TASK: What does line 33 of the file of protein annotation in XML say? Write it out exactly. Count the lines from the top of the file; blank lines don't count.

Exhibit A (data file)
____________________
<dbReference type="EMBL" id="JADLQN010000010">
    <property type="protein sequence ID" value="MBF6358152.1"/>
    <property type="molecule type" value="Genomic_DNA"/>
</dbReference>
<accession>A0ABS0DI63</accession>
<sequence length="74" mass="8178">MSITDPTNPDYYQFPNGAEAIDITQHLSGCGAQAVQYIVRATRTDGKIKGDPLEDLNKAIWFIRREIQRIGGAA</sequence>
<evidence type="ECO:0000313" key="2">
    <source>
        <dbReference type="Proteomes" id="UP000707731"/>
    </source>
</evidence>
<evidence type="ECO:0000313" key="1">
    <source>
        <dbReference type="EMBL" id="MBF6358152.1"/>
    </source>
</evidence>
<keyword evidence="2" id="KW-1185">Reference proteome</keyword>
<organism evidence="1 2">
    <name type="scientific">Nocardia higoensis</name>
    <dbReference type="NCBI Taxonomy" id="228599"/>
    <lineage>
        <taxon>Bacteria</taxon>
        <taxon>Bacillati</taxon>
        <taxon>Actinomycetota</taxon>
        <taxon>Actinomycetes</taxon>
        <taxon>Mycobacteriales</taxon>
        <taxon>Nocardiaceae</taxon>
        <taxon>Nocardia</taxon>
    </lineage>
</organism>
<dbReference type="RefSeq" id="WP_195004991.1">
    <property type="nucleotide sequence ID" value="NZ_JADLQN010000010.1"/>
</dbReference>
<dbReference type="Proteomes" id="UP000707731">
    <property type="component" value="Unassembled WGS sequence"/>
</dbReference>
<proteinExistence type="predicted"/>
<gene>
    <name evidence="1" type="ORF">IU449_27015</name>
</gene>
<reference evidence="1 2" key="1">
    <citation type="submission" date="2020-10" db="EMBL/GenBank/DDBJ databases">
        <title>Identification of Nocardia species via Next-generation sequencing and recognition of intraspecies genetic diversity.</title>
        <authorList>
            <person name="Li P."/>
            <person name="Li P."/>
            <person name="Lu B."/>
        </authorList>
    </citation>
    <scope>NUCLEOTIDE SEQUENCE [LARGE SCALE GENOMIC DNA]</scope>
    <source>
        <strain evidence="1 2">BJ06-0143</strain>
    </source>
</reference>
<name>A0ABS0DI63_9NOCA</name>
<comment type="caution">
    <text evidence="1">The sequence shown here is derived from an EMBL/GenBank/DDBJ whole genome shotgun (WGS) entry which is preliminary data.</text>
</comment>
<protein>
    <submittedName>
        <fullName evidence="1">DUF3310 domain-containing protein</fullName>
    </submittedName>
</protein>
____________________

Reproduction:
</dbReference>